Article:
Wondering what is velvet and what makes it such a sought-after fabric in the industry of fashion and furniture design? Well, velvet is an interesting fabric that has caught the attention of many. But why is this so? As you read on further, you will find answers to your query, “what is velvet?” and much more. Furthermore, you will discover how it is different from other similar fabrics and how to care for your velvet pieces.
- What is Velvet?
- What is Velvet vs. Velour vs. Velveteen
- What is Velvet vs. Suede
- What is Velvet Used for?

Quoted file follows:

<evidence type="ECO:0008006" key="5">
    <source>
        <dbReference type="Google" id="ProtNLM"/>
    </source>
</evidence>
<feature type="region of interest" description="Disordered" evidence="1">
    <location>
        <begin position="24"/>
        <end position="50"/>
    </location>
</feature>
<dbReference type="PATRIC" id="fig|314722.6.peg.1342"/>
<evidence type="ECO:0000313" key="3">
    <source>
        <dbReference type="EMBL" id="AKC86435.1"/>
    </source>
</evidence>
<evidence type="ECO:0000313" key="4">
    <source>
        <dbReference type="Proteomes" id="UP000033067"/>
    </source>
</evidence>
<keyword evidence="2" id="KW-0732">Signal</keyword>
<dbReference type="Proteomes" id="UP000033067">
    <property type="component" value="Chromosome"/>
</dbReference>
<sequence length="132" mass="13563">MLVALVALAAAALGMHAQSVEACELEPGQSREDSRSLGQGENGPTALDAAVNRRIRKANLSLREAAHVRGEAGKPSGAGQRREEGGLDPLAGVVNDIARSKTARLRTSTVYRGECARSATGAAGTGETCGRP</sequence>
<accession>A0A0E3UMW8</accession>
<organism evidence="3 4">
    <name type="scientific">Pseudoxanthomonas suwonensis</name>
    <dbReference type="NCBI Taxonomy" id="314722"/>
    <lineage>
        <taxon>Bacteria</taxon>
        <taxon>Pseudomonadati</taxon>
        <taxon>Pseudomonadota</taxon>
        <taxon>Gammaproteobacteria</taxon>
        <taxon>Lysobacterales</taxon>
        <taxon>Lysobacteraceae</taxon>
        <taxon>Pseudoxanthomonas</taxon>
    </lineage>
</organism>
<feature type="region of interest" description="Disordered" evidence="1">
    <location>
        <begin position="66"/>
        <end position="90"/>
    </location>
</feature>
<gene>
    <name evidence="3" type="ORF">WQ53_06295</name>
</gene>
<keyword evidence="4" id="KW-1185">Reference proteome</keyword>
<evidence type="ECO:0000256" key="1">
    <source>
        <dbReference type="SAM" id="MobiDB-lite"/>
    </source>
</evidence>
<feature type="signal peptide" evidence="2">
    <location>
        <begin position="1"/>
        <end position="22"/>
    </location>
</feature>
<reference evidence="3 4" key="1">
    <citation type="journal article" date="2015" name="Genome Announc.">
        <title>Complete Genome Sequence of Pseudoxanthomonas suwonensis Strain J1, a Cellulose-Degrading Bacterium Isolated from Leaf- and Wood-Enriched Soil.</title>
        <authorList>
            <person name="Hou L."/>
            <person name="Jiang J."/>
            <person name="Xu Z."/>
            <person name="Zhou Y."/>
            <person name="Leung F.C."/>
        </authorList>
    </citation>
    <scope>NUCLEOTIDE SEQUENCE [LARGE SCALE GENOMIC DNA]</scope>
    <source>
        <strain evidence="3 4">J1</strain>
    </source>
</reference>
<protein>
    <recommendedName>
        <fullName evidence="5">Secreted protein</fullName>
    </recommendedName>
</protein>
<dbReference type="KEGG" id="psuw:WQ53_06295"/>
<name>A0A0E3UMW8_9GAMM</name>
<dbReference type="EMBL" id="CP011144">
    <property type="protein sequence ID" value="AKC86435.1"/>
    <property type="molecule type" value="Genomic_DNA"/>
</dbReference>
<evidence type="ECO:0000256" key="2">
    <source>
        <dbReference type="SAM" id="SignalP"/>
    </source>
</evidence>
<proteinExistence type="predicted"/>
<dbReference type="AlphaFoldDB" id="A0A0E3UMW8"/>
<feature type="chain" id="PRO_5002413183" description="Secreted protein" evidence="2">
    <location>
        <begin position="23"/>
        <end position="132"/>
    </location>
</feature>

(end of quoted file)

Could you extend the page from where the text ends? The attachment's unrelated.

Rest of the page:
- Types of Velvet
- What is Velvet - Sewing Instructions
- What is Velvet - Laundry Care
- What is Velvet – In Conclusion
What is Velvet?
Characterized mainly for its luxurious shine, velvet is a considerably expensive fabric with a thick and high pile. Usually, it is made with a careful blend of polyester, viscose, rayon, and silk. While it does not have the quality for stretch-ability, it is great when it comes to drapability. Fabric drape means it hangs well and is flattering on the body as it does not add volume.
Velvet is used for a variety of clothing pieces, as well as in upholstery and furniture. Whichever way the fabric is used, it is guaranteed to capture the light in the room, and the attention of the people in it. That said; learn more about this high-class fabric.